Toki was ported widely at the time, and some of the game’s enduring cult popularity (especially in Europe) can be traced to their generally high quality. The Amiga version is excellent, with visuals taken straight from the arcade game and only slightly suffer due to the lower color palette. The scrolling is a little choppy but it still plays quite well. The Atari ST version is similar, though with even further decreased colors and the removal of parallax backgrounds. The scrolling is smoother but the game runs at a slightly faster speed than it should. The sound is weaker too, owing to the hardware, though it still sounds decent. The Commodore 64 version is expectedly simplified, and much of the visual charm is gone. It’s also completely missing the final stage. However, it’s still quite playable. The only major sticking point with these computer ports is that they only use a single button and use Up to jump, so in order to aim your shots – which you’ll need to do often! – you need to hold the fire button and then push a direction. All of these were published by Ocean. Amstrad CPC and ZX Spectrum ports were planned but never released.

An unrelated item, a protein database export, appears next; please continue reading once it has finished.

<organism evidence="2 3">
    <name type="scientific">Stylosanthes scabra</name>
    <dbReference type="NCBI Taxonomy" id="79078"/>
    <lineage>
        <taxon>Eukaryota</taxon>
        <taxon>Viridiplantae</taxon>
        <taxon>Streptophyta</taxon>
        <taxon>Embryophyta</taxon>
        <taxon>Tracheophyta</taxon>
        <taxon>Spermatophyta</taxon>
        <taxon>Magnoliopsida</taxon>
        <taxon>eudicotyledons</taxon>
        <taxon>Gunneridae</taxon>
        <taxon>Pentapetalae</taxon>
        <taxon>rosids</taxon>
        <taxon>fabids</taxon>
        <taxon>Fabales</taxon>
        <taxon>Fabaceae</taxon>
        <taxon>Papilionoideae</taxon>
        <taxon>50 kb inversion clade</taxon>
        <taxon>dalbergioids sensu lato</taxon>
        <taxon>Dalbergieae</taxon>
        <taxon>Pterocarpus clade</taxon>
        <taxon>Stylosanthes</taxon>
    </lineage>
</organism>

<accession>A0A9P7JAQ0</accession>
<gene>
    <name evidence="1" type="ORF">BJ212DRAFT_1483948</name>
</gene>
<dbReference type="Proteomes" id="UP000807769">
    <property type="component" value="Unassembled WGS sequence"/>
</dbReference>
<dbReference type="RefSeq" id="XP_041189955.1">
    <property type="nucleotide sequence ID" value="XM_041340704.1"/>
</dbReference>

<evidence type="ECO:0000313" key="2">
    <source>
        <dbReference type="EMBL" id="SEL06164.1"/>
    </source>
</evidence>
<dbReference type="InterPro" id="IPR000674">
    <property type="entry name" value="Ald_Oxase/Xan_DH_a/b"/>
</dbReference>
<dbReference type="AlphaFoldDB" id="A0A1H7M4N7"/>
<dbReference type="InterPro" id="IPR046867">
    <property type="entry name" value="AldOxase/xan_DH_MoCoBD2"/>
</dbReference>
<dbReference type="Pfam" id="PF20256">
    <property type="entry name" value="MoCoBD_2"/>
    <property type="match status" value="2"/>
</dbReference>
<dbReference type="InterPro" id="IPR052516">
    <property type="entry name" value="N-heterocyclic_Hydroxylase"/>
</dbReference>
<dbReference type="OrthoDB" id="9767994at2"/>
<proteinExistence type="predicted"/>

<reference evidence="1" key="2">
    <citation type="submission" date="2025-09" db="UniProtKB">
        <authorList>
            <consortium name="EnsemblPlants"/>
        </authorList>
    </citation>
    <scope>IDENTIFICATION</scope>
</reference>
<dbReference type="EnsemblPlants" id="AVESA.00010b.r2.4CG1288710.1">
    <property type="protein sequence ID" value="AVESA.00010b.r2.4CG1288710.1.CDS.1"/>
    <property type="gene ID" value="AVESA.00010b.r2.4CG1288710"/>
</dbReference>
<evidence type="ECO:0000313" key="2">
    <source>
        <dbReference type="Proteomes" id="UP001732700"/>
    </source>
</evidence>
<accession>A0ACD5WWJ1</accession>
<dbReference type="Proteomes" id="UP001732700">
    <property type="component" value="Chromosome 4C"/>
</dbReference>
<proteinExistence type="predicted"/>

The NES version was ported and published by Taito. Like the Commodore 64 version, the visuals are significantly stripped back, with sparse black backgrounds (in the early stages) and smaller sprites. However, there’s more character put into them, so it still preserves some of the arcade game’s goofiness. However, the levels are sparsely populated, making it much easier than it should be. The American NES version adds a life meter – you get two hits by default – further decreasing the difficulty. Overall, though, it’s still an alright port. It does have a hilarious new message in the ending, which inspires you to make “the best of the valuable experiences you acquired in the game”, which is somewhat overselling itself.